Busch Gardens Tampa unleashes Cobra’s Curse on the public this summer, and the experience will be immense. We attended the media preview on 17 February, and immediately cleared our calendars so that we don’t miss the debut of what is sure to be a massive thrill-ride hit—with a brilliant story to go with it.
Who can tell the back-story better than Brian Morrow, Vice-President Theme Park Experience Design for SeaWorld parks? “In terms of the story, Montu, next to Cobra’s Curse, was excavated before 2000 and this is the next dig site in the Egypt area. It was the legendary home of a snake king that we knew nothing about at first. What the dig team is finding is this huge icon of the site, over 85 feet tall and 400 feet long, but it’s missing its head. Unknowingly, the team built their crane on top of the snake king’s ceremonial plaza, and are using the elevator lift to put the head back on the statue of the snake. It’s then that we find out just what the curse of the cobra is.
“The company doing the dig is VISE, or Viper International Survey and Excavation, and the entry to the ride is through their Living Quarters. Here, visitors find out about the snakes the team found inside as they went deeper into the temple, and they gradually unravel the story for the king to come back to life. Snakes are attracted to the legendary power of the temple. Next, visitors enter Chamber 1, which has been partially restored and the snakes found here are attracted to icons of the snake king. In reality, it is an opportunity for us to show why snakes are important in the wild, and why they are really cool animals.
“Chamber 2, which is where the problems start to show up, has a moody feel using lighting, sound, wind and projection effects to make it come alive, with three different shows about the snake king and his followers, who eventually turned on him and cut off his head to take away his power. It brings all the hieroglyphics to life.
“The boarding station is the Ceremonial Plaza and, as you set off, you pass through the Snake Crematorium, where all the mummified remains are. This has been done re-using the old Tut’s Tomb building, rebuilding it by changing the pathways and elevations. There are also 15 different videos compiled by the VISE excavation team here. But guests only figure out the mystery of the curse as they are strapped into the ride!”
With the back-story firmly in mind, Jeff Hornick, Director of Design & Engineering, filled in the details about the ‘reality’ of the ride experience: “Once guests get on the ride train, the first thing they experience is the vertical lift taking them 70 feet in the air. It works like an outdoor elevator, two vehicles at a time, counter-balanced on the lift. Then they come face to fang, as we like to say, with our snake icon. As we lift the ride vehicle forward, we propel it towards the snake, then it takes an outward bank turn towards the snake’s mouth—the head is massive and it is going to be amazing.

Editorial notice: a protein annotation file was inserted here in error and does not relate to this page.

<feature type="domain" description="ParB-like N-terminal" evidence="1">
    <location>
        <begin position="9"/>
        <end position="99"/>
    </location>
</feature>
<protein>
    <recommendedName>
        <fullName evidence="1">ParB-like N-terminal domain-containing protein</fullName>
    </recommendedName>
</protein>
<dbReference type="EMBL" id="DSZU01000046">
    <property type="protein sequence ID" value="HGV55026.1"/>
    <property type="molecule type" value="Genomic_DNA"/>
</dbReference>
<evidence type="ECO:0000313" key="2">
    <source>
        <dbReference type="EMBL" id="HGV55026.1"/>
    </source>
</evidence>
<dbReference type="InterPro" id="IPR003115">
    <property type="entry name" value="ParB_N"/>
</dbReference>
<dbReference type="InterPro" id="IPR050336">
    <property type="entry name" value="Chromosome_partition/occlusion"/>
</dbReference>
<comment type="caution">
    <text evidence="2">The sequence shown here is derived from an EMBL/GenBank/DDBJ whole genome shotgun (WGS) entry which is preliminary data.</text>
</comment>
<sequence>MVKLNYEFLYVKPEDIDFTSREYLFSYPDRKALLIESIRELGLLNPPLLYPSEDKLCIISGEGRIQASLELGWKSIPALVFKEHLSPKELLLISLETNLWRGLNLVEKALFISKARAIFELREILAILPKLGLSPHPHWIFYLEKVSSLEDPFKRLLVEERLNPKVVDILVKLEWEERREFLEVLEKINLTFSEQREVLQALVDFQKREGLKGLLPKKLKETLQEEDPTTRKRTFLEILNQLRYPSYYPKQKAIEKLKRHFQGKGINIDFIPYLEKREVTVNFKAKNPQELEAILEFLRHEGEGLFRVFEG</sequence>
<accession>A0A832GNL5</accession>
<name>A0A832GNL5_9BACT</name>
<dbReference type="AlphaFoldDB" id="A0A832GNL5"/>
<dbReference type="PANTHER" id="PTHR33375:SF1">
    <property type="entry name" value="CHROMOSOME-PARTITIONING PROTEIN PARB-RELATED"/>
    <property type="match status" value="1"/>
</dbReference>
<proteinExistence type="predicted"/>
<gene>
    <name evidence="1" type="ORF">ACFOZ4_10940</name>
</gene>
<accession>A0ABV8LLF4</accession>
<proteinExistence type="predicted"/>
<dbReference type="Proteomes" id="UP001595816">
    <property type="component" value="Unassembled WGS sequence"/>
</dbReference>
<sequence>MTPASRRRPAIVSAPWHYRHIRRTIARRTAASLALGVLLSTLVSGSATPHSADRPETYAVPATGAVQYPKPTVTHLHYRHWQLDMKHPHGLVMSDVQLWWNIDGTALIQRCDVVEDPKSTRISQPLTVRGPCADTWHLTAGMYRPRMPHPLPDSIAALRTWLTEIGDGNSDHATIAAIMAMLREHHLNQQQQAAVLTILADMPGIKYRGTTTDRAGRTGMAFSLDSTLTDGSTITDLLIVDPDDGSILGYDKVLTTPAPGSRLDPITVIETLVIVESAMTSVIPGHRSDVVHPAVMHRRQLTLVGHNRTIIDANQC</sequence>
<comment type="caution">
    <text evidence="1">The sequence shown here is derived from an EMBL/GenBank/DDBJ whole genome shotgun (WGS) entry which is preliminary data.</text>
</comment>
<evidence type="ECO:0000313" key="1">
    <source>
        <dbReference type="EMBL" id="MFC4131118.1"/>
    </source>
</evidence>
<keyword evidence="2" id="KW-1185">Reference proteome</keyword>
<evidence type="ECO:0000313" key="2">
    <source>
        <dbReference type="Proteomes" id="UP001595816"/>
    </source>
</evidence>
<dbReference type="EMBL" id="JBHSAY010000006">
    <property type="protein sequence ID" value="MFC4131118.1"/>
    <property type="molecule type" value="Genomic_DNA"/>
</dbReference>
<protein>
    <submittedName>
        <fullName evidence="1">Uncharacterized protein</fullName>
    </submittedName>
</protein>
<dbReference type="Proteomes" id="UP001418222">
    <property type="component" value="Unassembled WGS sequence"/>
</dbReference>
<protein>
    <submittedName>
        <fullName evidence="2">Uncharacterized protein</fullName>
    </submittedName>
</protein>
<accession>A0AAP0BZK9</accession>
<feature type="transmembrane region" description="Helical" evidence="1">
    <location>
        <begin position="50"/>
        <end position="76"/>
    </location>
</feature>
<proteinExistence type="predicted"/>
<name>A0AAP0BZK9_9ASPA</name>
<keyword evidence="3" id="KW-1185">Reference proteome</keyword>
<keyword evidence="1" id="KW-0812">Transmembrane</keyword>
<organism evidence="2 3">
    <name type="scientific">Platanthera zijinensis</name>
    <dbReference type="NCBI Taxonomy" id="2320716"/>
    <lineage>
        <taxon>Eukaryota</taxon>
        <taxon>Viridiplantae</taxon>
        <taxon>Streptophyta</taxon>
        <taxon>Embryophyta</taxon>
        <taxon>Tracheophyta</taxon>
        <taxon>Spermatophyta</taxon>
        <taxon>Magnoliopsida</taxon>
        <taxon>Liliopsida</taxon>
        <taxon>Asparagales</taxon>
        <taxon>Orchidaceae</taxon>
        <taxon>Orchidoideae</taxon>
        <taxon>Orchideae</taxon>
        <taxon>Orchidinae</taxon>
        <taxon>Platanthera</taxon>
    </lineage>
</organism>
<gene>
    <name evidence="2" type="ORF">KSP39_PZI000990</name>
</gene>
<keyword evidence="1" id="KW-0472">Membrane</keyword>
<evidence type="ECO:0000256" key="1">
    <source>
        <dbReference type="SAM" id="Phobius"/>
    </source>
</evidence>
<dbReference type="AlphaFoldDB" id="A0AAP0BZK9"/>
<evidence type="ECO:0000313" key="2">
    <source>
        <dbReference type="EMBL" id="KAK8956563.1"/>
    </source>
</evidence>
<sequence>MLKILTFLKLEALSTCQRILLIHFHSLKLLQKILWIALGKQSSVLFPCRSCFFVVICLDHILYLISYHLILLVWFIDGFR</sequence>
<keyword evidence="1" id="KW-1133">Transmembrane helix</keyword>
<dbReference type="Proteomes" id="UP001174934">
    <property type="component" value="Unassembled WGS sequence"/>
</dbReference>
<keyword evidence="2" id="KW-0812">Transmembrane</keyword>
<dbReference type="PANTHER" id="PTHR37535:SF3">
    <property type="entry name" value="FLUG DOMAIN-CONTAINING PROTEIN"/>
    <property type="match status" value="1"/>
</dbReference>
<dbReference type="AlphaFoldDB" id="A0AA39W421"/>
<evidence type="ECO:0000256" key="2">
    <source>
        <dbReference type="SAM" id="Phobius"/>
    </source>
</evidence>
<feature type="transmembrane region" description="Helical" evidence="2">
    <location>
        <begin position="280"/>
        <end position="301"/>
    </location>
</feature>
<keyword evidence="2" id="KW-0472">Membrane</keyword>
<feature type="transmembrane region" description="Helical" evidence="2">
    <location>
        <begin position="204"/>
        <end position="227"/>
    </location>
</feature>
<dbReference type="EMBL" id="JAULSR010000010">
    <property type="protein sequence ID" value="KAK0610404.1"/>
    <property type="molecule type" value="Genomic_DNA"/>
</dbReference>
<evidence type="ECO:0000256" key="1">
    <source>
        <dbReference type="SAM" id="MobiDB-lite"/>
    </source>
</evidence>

“The drop then goes north towards the veldt; then there is a bank turn to the left and a spiral into the first brake that will spin riders backward and rotate into a backwards position. Then they go up the incline lift backwards and, as they leave the incline, that’s when the crazy part starts. The vehicle becomes free-spinning, and riders drop out of the incline lift into the first of three trenches, spinning up over of the path into the second trench, over the top of and then underneath the Serengeti Safari’s train track, with a serpentine curve into the grand finale, getting more and more relentless as it goes.”
With the popularity of nearby Cheetah Chase, and the long wait-times that go with it, designers put a great deal of thought into speeding up the boarding process for Cobra’s Curse. The ride will accommodate 8 riders per train, with up to 8 trains on the track at any given time, giving it a capacity of 1,000 riders per hour. In best thrill-ride style, the only restraints will be lap bars, leaving rider’s upper bodies free to experience all the movement.
And with forward, backward, and spinning elements, there is sure to be plenty of movement! Busch Gardens’ President Jim Dean explained: “Every ride will be different, according to the load in each vehicle. If you have a slightly unbalanced load – like a linebacker in one seat and smaller-sized people in the other three – you will get more of a crazy spinning motion. If you have an even load, it will be more of a sliding motion.”
When viewed from above, the track looks like a snake as it curves around the area, winding through the existing architecture of Egypt. And that’s part of what will make it a great ride, as its proximity to those structures (and mega-coaster Montu) creates near-misses that will make it feel even more extreme.
The height restriction for Cobra’s Curse is 42inches, while riders 42-48 inches must be accompanied by an adult. It will reach a maximum height of 100 feet and, travelling at speeds up to 40 miles per hour, the total ride-time will be three and a half minutes. And, in a fabulously Florida-friendly move, designers created the queue so that it would be fully air-conditioned. Major bonus!
Mark Rose, vice-president of design and engineering put the final emphasis on what a beastly—though still family-friendly—ride it will be, saying, “This is the next evolution of the mine-train ride experience, but you only figure out the mystery of the curse at the same time as you are strapped into the ride.”
We’re ready to climb on board! What could possibly go wrong?
Join us for more conversation about Cobra’s Curse on the Attraction Tickets Direct discussion forums.
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